INTERVIEW: HAJI KARIM BAKHSH SIDDIQUI
Director Manpower & Training, Sindh
TARIQ AHMED SAEEDI
Oct 08 - 21, 2007
Developing an effective and result-oriented Technical Education and Vocational Training system has, in recent days, become a top priority of the government of Pakistan. Many structural and operational problems have led the nation to poor education quality, inefficiency, and weak linkage with the labor market. The need is to uncover, immediately, technical education, vocational training, and livelihood training for youths. It is necessary to educate the youth of up-to-date-skills in order to make them more productive agent of the economy. Job vacancies are often unfilled due to lack of trained personnel. In an interview with PAGE, Director Manpower and Training, Haji Karim Bakhsh Siddiqui detailed us about the present situation of vocational training and skill development programs generally in Pakistan and particularly in Sindh. He quoted few best examples of how TEVT system has been applied effectively elsewhere.
Graduated in MBA-Human Resource Management from Dublin University, Ireland in 1994, he has been the consultant for ILO. He qualified Sindh Public Service Commission exam in 1978 and remained the Principal of Training Centre, Kotri in the same year. He served Technical Training Centre, North Nazimabad as principal from 1982-1990, which was the longest serving period so far in his career. Up brought in an educational family and being a spouse of EDO Higher Education, Sindh, Mr. Siddiqui claimed to be by-heart a farmer and congenitally a Sofi. In 1998 he was transferred to Workers' Children Education Centre to activate functionalities and make it active. They established four Workers' Model Schools and duly utilized exchequers' funds, allocated for employees' children education.
While talking about emerging scenes, he informed, Labor Ministry has introduced a new concept of vocational training in jails across the province. This aims at rehabilitation of prisoners through vocational training. The old system in which criminals-sentenced to rigorous imprisonment-are trained to earn bread and butters in their lives after jail have become redundant and obsolete. That provides no worthy training to them, subsequently, their in-jail trainings go into waste. For example, the weaving machineries have been outdated and become antic pieces. Therefore, we presented a scheme in the Annual Development Program 2007-08 Sindh to concerned authorities proposing provision of modern technologies and contemporary trainings in jails with a cost of Rs.10 million.. The scheme was approved and hopefully, in the mid of this financial year, the formal workings would kick start. According to the aptitude and interests of prisoners, short courses of three to six months would be offered. Psychotherapies would also be provided to them. This proposed scheme is being supported by ILO; the PC-1 has already been prepared. This will initially be embarked on central jails of Karachi, Hyderabad, and Sukkur on experimental bases. We've planned to start the similar kind of vocational training programs in 20 other jails of Sindh in future. If successful, 3,700 prisoners in Phase-1 will be the direct beneficiaries. Hinting at the sources of inspiration, he said, anciently Kot Diji jail was used for such vocational trainings to prisoners while in Ireland the concept had made it success. The purpose is to eliminate social evils from the society and reform criminals productive for society and economy altogether.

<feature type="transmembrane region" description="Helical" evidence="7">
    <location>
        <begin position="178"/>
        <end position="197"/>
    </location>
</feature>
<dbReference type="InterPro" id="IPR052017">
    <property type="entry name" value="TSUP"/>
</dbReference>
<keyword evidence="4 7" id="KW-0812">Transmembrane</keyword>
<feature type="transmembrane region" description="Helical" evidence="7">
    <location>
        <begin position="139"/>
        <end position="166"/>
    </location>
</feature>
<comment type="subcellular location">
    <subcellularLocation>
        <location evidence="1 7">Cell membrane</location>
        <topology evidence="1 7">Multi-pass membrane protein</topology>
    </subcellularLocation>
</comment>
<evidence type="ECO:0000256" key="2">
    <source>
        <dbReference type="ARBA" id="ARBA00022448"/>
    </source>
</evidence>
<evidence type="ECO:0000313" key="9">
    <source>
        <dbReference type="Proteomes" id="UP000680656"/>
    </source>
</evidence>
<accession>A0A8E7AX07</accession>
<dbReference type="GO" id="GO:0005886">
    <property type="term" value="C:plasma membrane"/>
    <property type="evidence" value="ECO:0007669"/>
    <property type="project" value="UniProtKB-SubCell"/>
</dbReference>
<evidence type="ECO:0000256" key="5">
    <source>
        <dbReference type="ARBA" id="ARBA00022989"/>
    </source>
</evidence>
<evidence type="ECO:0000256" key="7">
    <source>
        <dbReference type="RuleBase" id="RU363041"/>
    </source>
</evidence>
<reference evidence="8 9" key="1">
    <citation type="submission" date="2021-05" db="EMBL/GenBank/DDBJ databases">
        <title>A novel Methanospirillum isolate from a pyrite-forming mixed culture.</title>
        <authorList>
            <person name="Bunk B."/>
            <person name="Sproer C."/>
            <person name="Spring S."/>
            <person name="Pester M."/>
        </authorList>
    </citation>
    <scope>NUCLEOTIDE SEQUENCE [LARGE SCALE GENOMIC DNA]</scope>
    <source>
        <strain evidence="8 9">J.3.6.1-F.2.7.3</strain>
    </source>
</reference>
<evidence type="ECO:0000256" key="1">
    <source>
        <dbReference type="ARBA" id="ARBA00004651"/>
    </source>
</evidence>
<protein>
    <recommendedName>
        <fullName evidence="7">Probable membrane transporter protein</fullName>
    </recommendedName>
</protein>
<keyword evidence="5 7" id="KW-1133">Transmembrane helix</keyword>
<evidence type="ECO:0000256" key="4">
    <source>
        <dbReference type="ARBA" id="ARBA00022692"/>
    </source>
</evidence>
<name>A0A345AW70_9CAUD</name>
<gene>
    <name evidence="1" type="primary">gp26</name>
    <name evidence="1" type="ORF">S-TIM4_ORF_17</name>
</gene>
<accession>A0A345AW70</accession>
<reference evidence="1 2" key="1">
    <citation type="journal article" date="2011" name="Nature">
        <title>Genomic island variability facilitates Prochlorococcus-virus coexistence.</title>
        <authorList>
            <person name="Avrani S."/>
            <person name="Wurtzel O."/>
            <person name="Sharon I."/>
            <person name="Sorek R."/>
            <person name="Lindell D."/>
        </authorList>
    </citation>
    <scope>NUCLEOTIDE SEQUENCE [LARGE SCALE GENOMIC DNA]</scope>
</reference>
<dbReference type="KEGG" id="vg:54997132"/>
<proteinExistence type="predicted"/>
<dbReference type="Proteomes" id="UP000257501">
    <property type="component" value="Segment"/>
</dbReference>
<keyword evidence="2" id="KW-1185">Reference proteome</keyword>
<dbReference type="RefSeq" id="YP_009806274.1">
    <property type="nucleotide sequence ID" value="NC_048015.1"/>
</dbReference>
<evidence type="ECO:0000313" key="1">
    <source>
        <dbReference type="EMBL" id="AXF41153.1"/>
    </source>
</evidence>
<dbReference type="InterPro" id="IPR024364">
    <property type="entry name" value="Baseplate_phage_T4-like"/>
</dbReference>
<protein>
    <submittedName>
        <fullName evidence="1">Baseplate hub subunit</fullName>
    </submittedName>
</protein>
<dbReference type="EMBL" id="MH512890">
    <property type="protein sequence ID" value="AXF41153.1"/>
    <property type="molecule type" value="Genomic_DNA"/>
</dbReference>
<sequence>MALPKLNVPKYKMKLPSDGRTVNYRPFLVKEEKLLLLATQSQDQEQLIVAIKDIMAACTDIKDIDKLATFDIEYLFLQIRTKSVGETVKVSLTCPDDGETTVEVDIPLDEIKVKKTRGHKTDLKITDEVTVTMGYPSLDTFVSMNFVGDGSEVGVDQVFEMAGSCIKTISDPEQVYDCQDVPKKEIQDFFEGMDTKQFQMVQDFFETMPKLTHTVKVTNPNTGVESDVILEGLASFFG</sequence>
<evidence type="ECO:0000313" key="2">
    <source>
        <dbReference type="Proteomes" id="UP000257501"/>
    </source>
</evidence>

According to the statistics of Population Association of Pakistan, civilian labor force, employed and unemployed in Pakistan, are 36.32 million and 3.08 million respectively as estimated on till year 2000. In Sindh province, the figures are 7.44 and 0.24 million. Since our economy is mainly based on agriculture and its allied activities, over 48.42 percent of employed persons belong to agriculture, forestry, hunting, and fishing industries; 0.07 to mining and quarrying; 11.48 to manufacturing; 0.7 to utilities; 5.78 to construction; 13.5 to wholesale and retail, hotels; 5.03 to transport; 0.82 to financing and insurance; and 14.2 to community and social services. The other major occupational groups are: legislators, managers (11 percent); professionals (2.21 percent); technicians (4.17); clerks (1.56); salesman & service workers (4.58); skilled agriculture and fishery workers (40.03); craft related trade workers (15.05); plant and machine operators (3.28); and elementary occupations (unskilled) (18.13).